Booth, Brennan, Caroline and Sweets talk with Javier and get his help to find the gun library. Booth and the FBI complete a bust to capture guns, money and other items.

The Squints:

The non-case part of the episode centered around Sweets and his need to take a break from the FBI work. I like this storyline, mainly because I think it’s realistic and because I think Sweets’ character has been misused some in the past few seasons. I liked seeing the Booth and Sweets friendship/brotherhood here. It made me laugh, and I particularly loved the scene where Booth suggested he talk to someone. It was a good role reversal there, and both actors played it right. I also think it’s good that Booth is the one to ultimately encourage Sweets to take more leave for a while. My take is that most of the other characters would be cool with Sweets doing something else; their main concern is that he not feel guilt over what happened with Pelant. Thoughts from you?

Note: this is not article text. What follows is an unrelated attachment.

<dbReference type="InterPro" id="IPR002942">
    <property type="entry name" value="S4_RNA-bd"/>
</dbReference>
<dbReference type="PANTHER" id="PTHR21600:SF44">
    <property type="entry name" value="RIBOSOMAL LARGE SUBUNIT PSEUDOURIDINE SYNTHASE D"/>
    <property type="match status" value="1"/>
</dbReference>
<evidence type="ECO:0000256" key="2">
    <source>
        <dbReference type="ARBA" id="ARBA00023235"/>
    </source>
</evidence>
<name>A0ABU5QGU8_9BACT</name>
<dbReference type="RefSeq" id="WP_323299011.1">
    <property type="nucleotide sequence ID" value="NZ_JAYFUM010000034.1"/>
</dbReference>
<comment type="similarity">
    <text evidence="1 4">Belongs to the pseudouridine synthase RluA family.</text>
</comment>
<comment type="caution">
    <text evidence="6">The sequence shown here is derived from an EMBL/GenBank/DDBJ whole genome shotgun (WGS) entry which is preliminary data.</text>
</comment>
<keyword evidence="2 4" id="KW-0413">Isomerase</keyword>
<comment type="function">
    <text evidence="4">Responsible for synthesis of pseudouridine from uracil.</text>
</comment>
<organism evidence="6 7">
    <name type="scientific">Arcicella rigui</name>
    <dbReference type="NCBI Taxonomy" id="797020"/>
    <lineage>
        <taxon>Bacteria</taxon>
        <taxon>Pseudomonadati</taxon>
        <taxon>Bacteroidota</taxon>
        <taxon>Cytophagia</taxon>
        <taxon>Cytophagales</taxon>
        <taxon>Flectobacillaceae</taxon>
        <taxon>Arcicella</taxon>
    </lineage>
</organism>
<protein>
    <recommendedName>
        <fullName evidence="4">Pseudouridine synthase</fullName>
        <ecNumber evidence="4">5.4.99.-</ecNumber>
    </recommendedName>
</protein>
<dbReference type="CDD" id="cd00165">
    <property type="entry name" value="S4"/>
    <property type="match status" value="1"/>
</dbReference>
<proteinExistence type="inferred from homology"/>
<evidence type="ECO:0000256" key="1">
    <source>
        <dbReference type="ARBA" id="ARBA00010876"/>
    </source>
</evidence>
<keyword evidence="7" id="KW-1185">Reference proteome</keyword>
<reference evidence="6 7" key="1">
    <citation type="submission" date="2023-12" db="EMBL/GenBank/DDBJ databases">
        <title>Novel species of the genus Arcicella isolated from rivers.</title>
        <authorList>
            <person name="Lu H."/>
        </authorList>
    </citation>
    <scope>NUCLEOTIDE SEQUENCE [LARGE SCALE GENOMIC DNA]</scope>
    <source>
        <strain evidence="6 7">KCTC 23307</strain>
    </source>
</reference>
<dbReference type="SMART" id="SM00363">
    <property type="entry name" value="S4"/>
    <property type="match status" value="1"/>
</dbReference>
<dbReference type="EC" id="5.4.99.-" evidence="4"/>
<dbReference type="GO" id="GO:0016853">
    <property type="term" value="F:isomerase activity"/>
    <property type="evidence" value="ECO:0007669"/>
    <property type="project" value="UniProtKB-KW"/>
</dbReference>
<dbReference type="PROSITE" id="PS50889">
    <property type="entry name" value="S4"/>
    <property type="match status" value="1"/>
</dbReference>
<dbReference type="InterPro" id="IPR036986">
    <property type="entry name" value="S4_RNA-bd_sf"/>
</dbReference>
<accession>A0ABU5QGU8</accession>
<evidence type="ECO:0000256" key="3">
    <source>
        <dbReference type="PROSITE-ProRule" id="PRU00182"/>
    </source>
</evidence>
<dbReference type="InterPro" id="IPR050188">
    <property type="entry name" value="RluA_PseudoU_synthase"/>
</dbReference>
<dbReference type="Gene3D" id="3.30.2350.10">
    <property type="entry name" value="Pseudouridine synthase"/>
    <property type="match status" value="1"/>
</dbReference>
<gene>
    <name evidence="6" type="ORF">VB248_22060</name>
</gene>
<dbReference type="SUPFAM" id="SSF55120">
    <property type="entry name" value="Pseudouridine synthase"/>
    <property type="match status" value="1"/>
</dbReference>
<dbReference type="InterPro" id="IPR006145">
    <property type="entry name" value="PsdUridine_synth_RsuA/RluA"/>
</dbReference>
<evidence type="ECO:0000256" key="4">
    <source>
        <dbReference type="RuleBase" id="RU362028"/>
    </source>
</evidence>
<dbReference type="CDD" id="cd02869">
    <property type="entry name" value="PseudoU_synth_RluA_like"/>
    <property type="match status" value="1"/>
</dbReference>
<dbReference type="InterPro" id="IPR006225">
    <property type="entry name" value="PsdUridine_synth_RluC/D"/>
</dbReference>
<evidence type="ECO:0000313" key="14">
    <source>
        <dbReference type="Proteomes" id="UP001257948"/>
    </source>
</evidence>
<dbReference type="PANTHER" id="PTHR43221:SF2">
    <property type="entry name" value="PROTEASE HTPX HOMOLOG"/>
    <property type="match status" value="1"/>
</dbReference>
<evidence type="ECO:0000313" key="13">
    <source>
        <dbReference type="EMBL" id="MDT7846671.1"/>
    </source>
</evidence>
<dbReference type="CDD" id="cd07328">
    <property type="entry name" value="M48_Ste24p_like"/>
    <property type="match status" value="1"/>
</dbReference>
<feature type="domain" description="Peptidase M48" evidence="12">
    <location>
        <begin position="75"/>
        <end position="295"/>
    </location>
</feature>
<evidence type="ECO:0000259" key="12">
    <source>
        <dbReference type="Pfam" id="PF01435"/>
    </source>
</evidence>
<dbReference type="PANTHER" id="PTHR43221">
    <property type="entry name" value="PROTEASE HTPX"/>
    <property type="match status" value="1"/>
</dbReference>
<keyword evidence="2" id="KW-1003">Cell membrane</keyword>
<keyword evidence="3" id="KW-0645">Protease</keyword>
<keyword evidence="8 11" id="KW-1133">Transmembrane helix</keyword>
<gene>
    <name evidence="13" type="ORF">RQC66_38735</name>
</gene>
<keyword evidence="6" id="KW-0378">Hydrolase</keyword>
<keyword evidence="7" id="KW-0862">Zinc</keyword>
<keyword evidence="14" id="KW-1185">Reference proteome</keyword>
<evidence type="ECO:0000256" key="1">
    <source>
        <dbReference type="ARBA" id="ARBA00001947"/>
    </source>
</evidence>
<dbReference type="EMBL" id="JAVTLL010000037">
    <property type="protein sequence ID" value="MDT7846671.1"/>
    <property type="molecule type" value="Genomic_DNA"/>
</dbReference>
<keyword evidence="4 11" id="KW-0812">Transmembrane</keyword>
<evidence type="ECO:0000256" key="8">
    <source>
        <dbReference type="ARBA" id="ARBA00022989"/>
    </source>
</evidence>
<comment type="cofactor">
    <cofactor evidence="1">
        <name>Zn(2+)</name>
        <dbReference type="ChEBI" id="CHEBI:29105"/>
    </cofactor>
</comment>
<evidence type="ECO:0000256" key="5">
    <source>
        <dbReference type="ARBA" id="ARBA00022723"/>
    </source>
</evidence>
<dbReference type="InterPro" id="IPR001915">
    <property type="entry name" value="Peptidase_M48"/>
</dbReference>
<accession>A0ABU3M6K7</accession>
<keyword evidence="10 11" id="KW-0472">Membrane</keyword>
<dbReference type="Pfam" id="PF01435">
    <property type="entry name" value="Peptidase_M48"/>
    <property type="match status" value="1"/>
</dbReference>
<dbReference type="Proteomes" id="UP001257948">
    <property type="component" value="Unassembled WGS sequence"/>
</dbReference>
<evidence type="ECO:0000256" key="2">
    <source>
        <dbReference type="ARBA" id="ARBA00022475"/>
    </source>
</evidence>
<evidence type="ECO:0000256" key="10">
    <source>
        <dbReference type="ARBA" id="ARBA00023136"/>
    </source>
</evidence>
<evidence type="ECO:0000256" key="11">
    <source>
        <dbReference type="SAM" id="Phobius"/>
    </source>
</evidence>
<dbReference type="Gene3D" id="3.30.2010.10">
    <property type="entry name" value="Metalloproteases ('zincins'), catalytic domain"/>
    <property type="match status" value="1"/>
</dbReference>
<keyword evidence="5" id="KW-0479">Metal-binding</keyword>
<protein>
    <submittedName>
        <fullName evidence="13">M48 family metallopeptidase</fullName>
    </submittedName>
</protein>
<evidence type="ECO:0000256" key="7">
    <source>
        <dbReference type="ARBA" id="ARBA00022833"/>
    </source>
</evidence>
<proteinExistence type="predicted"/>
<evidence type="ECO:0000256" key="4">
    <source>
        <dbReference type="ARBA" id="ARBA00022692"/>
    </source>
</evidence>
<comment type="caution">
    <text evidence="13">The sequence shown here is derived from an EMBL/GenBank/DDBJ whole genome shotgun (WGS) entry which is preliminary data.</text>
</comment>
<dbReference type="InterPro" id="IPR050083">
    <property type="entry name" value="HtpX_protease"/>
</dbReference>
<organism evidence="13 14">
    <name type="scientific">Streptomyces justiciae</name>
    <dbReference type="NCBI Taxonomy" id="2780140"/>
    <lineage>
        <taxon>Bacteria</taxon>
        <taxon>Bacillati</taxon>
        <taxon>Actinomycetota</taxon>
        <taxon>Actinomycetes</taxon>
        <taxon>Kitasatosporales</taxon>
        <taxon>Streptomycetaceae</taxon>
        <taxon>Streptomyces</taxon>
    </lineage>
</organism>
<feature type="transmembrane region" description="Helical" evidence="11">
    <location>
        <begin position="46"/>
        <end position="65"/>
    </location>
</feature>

As for the rest of the squints, they were mainly focused on the case in this episode, and that worked for me.

Booth and Brennan:

This episode was sort of B&B-lite. It wasn’t bad — it just means there isn’t a lot to talk about. I actually thought the scene in the diner felt a little strange. Not that Brennan wouldn’t be mad if Booth was shot and she didn’t know about it, or that they wouldn’t come up with that kind of deal between them…I don’t know, it just felt shoved into the episode and didn’t quite fit. I did like the way they discussed Sweets (and how Brennan later told Sweets that him being around meant a lot to Booth) and I liked the end scene.